Happy Bands of Pilgrims?
Members of the Latin Mass Society are probably not best known for being the life and soul of the party. Their aims, as their name suggests, are for more use of Latin in the Catholic Church and, er, more Gregorian chanting. And, if their recent report on the popularity of the Church is anything to go by, they are not wildly optimistic about that either.
The number of baptisms in the Church today is less than half of those in 1964, they say. Catholic marriages, less than a quarter of those in 1968, and ordinations of new priests are now only a tenth of the 1965 figure.
Well, there you go. Sitting in a box with a priest who wants you to confess all your guilty little secrets, while the figure of a dead man impaled on a wooden cross glares mournfully down at you perhaps doesn’t appeal to everyone.
The Bishop of Shrewsbury is no more optimistic. Addressing 1,000 young Catholics at a recent five-day prayer festival in Norfolk (the Catholic equivalent of sitting in the mud at Glastonbury) he gloomily advised them that 4,000 churches may close by 2020, and Christians in Britain could soon become a minority.
On top of all this, in August, the Christian Post website announced that a study of pastors found that the clergy are at a far greater risk of depression and anxiety than those in other occupations.
What they need, obviously, is a bit of razzmatazz – a few hearty verses of ‘Jesus wants me for a sunbeam’ maybe.
Meanwhile the happy-clappy, faith-healing, demon expelling, singing, dancing, tambourine bashing Pentecostals seem to be spreading like the plague. According to a report by the National Secular Society, there has been a 50 percent increase in the numbers attending Pentecostal churches in London since 2005.And it’s not only taking off in the UK.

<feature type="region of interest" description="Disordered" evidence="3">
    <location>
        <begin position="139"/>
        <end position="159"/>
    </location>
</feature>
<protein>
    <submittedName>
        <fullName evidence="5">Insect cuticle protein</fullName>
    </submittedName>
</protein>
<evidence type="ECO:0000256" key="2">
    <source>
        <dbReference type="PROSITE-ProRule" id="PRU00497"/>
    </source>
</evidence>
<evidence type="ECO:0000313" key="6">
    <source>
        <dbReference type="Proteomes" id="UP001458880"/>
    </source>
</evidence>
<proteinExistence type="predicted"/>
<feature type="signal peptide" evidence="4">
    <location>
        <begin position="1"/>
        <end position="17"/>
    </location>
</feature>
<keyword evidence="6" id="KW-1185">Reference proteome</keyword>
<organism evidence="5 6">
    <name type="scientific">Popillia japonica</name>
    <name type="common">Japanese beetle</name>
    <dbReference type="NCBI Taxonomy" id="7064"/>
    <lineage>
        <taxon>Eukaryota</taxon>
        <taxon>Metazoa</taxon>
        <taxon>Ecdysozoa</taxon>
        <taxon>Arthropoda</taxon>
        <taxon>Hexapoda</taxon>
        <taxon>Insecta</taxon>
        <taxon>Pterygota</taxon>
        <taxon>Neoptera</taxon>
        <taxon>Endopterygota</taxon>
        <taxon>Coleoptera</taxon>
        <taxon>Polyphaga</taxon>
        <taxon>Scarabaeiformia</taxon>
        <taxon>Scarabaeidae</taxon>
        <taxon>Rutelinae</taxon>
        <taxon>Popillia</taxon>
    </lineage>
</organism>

In Nigeria some of the wealthier pastors rival the super-rich US televangelists. A recent ‘Christianity Today’ article entitled ‘Private Jets for Jesus’, gives details of four Nigerian Preachers each with their own private jets. One of them, ‘Bishop’ David Oyedepo, reportedly, owns three Gulfstreams and a Learjet worth almost 100 million US dollars.
So what is it that gets the punters flocking in and handing over their money? One ex-Pentecostal describes their attractions on his website. David Icke (yes, the man who alerted us to shape-shifting lizards) says he attended a Pentecostal Church from the age of 17 to 19.
‘The services were very emotionally manipulative’ he says. ‘They would lift us up and down with 10 minutes of loud, rousing music and everybody jumping up and down, punching the air and shouting, then 10 minutes of sad, reflective music with everyone crying, lying down on their faces weeping, lifting their hands and swaying slowly. And through all this, people rolling around, laughing hysterically, groaning, ‘speaking in tongues’ and shaking’. … ‘They were hugely concerned with making you believe you were gonna get rich and get better careers, very materialistic’.
These are apparently the mysterious ways in which the Lord now moves. No more Latin, and definitely no Gregorian chanting. Unfortunately, says Icke, ‘The experience has left me very confused’.
The Times though (22 August), was concerned by a different aspect. ‘Too much religion can harm a society’s economy by undermining the drive for financial success’ it reported. ‘Religiosity may curb ever-needed economic growth but may also thwart individuals and cultures from making risky financial decisions’. But, it added, ‘Poor people can be happy with their lack of material wealth if they have religion’.
You have been warned.